Parents, four siblings, aunts, uncles, cousins, grandparents and a few close friends of Houston gymnast Jordan Chiles have all booked a trip to Orlando, where they will dress up in their T-shirts. inspired by Chile and their Team USA equipment and will launch an Airbnb bash during its competitions.

Triple jumper Jasmine Moore’s parents Earl and Trinette are also considering inviting Orlando, though they’re not the type to set up huge atmospheres.

They had traveled to Eugene, Oregon on consecutive weekends in June to watch Moore compete at the NCAA Outdoor Championships and the US Olympic Trials. They hardly ever missed out on dating during his illustrious high school career at Mansfield Lake Ridge.

“It sucks, but it was his dream,” Earl said. “She’s still going. I’m so excited for her and I wish I could be there, but I mean we’re going to cheer her on like we’re right next to her.

Tokyo is 14 hours ahead of Dallas. Many competitions are scheduled for noon in Japan, when most Americans are asleep. Swimming and track and field are the only two major sports with some competitions scheduled live during prime time in the United States.

David Blough, a Detroit Lions quarterback who is married to his Carrollton Creekview high school sweetheart Melissa Gonzalez, doesn’t know when his wife will show up for Colombia in the women’s 400-meter hurdles.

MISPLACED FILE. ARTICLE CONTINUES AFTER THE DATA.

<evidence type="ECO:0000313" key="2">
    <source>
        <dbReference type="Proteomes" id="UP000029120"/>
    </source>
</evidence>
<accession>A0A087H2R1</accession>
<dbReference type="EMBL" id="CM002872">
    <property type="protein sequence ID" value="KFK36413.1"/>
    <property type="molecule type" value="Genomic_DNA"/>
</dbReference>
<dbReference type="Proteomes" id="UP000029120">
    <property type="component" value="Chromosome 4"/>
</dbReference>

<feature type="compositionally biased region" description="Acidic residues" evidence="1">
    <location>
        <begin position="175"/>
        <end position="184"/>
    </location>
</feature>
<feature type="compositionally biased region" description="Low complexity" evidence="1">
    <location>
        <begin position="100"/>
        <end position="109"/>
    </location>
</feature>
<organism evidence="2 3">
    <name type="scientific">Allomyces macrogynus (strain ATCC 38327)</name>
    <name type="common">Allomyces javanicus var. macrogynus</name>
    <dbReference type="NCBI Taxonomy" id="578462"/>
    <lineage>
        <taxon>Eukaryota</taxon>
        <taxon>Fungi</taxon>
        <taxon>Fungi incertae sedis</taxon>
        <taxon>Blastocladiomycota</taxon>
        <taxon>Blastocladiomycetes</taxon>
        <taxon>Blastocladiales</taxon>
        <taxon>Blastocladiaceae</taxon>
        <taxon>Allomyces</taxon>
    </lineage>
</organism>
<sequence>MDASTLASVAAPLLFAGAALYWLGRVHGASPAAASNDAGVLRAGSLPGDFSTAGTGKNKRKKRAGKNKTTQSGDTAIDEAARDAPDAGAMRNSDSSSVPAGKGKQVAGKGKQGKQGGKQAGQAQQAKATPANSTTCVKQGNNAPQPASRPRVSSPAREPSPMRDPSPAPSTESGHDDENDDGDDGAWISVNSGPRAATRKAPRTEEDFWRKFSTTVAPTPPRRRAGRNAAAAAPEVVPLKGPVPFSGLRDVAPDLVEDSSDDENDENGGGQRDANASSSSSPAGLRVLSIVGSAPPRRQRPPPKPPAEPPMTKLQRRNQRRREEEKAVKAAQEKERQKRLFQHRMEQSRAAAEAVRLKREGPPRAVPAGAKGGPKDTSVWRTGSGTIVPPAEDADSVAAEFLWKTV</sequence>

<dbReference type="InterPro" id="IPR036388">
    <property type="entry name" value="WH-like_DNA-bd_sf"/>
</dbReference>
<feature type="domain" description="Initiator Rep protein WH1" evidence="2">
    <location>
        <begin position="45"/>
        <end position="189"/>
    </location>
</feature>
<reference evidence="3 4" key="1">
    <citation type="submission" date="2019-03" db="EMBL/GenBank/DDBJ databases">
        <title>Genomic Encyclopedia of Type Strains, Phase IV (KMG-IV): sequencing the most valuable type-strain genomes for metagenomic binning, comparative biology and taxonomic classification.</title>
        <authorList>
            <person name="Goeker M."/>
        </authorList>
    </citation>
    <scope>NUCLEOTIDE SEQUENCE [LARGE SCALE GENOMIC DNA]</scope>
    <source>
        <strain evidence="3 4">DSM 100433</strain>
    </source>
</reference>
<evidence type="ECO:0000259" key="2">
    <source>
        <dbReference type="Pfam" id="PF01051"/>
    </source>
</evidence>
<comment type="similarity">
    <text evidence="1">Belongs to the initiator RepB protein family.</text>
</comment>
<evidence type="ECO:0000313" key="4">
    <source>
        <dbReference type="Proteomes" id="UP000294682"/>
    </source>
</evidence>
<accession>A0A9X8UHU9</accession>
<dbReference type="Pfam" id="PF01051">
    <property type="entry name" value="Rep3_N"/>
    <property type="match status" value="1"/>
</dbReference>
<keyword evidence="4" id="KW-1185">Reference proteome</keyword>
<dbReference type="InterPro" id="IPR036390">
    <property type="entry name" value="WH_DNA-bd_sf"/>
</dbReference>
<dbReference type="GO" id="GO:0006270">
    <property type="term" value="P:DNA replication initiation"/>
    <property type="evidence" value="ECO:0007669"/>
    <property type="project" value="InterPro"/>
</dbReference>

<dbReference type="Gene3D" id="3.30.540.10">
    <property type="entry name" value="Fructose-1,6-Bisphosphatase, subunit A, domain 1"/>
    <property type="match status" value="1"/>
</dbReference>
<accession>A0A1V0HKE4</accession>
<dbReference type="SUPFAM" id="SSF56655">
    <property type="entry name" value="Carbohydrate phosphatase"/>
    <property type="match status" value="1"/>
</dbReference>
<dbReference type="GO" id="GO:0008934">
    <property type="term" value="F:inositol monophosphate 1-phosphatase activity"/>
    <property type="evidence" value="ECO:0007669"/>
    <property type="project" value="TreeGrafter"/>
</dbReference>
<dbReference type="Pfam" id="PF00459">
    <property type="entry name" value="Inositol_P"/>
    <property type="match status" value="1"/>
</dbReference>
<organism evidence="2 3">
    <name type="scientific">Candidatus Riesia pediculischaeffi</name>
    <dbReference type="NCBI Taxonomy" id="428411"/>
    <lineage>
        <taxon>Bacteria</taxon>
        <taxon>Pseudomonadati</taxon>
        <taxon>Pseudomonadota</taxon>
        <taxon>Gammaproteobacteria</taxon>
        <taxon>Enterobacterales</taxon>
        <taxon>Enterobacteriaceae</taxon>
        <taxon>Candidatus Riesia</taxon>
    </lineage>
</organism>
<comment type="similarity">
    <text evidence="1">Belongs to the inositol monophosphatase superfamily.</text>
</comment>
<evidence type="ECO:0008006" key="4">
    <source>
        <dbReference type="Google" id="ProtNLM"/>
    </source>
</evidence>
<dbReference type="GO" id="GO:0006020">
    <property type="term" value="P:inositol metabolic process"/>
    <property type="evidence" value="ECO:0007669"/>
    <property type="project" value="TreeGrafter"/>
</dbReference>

But he knew he wouldn’t be in Tokyo, pandemic or not, because he would be in training camp.

If Gonzalez runs odd hours, Blough is ready for wake-up calls in the middle of the night at the team’s hotel – and has invited his teammates to join him in trading sleep for live assistance. If his events conflict with Lions training, he’s already considering ways to watch on an iPad. “I will watch though, no matter what,” Blough said. “Whether it’s 2am, 5am, if it’s the middle of practice, I’ll probably ask to say, ‘Hey, can I go out for 30 minutes?’

Modern streaming technology has become more prevalent and more reliable. The same goes for phone communication, with FaceTime and video calling widely accessible.

In previous Games, many athletes have stayed in host cities even after their events to participate in media interviews and closing ceremonies. This summer, Japanese organizers are asking all athletes to leave within 48 hours of their last competition.

With these factors in mind, some wonder how isolated the distance can seem.

After all, Gina Chiles had to wait around four hours to see Jordan after the Olympic gymnastics trials were over. She predicts that her reaction to Jordan’s Olympic performances, even looking at 7,200 miles and 13 time zones, will be the same as if they were in the same arena.

“That’s what she’s worked for her whole life,” Gina said. “I’m going to be nervous, but it’s going to be electric. I’m sure no one will have any more water in their body because everything will fall in their face.

Luka Doncic will compete for Slovenia at the Tokyo Olympics, but he will surely be one of the North Texans fan favorites next month.